ACT unions are launching an unprecedented campaign to turn votes on Wednesday, targeting voters in four electorates with American-style "pledges".
Under the leadership of Alex White, fresh from the 2014 Victorian election, the peak body Unions ACT is adopting sophisticated, targeted campaign techniques that sway voters by using firefighters, nurses and paramedics to win them over.
The technique is credited with ousting one-term Liberal governments in Victoria in 2014 and Queensland in 2015. It is borrowed from American politics, where pledges are used to make voters feel both committed and obliged to a cause.
The We Are Union campaign is targeting four of Canberra's five electorates, assuming the inner-city seat is not in play. Each electorate will elect five politicians. Mr White assumes two Labor and two Liberal for each, with the fifth seat in each electorate determining who forms government in October. The Greens are assumed to have the fifth seat in the inner-city seat tied up, leaving four electorates where the final candidate is undecided and crucial – Tuggeranong, Woden-Weston, Belconnen and Gungahlin.
Unions ACT has already identified 8000 people across the four electorates who it thinks are persuadable – they are union members or people who have shown interest in previous campaigns or issues. It has discounted the rusted-on Labor and Liberal voters, leaving a core of about 2000-2200 voters in each electorate. It believes that swaying just 400 votes will be enough to get the fifth candidate elected, since the key to winning the fifth seat is getting enough first preferences to stay in the count.
Volunteers have called the voters already to establish their key issue. Starting on May 1, the voters will be visited by Mr White's army of almost 900 volunteers, one of whom will be a worker in the area of interest – such as a nurse, teacher, tradie, firefighter or paramedic, dressed in clothes that clearly identify their profession. At that meeting voters are asked to sign and date a pledge, adding a sentence in their own writing about why it is important to them.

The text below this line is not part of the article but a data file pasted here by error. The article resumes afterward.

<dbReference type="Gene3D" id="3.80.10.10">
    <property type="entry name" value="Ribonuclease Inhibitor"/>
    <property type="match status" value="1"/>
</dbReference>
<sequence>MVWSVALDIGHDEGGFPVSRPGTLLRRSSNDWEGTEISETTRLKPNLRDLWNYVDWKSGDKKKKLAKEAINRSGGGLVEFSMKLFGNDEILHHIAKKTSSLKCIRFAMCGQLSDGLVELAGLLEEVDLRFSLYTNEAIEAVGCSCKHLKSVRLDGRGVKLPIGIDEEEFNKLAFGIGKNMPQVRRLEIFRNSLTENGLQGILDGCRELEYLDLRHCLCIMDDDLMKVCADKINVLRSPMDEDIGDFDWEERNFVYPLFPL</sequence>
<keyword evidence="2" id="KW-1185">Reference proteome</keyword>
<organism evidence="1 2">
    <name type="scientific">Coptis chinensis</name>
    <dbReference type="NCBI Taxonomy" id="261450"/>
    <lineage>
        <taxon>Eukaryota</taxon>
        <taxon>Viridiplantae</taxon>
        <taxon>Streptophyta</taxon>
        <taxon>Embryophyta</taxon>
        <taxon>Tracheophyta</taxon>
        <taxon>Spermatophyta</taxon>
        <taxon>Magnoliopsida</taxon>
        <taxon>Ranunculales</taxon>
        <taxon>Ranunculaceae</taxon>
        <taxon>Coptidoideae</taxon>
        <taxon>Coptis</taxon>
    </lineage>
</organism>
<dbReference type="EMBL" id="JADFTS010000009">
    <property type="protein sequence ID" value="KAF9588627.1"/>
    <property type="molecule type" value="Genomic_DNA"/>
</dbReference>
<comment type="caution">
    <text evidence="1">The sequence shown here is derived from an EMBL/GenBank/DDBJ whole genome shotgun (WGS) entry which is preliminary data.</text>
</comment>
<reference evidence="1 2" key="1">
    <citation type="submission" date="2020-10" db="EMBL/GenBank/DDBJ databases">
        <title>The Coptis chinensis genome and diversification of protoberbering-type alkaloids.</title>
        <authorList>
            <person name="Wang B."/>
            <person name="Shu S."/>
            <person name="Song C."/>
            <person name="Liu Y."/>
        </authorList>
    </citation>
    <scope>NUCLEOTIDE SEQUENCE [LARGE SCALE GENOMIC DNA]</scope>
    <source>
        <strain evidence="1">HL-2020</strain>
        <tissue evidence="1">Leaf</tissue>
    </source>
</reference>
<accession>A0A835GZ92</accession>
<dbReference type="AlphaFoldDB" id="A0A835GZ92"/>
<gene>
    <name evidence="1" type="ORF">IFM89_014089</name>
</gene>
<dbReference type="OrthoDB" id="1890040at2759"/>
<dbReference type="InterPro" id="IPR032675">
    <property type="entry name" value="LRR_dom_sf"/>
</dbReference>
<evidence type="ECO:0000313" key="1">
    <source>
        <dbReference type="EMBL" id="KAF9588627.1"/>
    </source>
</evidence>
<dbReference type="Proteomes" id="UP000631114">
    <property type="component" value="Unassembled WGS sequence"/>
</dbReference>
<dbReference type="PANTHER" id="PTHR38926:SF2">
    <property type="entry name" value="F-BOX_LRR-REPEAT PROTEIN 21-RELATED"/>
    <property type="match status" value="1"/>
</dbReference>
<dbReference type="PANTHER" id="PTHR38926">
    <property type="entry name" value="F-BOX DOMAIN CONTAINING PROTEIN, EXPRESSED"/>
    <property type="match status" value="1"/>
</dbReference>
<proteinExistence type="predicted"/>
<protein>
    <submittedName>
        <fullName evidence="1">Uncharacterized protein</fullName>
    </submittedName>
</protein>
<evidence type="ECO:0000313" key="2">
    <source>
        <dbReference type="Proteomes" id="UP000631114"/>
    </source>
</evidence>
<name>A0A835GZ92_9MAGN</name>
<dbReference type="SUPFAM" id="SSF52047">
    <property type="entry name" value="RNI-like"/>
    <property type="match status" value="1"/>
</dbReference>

Crucially, the pledge will be mailed back to them two weeks before the election, along with a score card comparing the major parties on the key issue. They will also get reminder calls to vote.
Mr White said he volunteered in the Victorian campaign, knocking on hundreds of doors and no one turned him away, given he was accompanied by a nurse, paramedic, or firefighter. It was bringing back an old style of democracy with "neighbours talking to neighbours", rather than big donors and expensive television advertising campaigns.
"It's radical because it's so democratic," he said.
Research shows that asking people to sign a pledge makes it more likely they will follow through on election day, because it impacts on how people feel about and see themselves and because they want to keep the promise. But Mr White rejected the suggestion that the visit or the pledge were manipulative.
Everyone being targeted was a union member or interested in union issues, and they were simply being visited by a worker in an area of interest to them. They were not being forced to open the door, nor to sign the pledge, and nor were they being told how to vote, Mr White said, insisting the campaign was not about re-electing the Labor Party but about persuading all the parties to adopt the union's issues.
Pledges worked, unlike letter boxing or non-targeted doorknocking, he said, predicting the campaign would change the outcome of the election.
"We're being completely open and honest about who we are. We're wearing T-shirts saying we are union. We're only talking to union members and union supporters and we're being completely open and transparent about what we're doing, who we're talking to and who we are."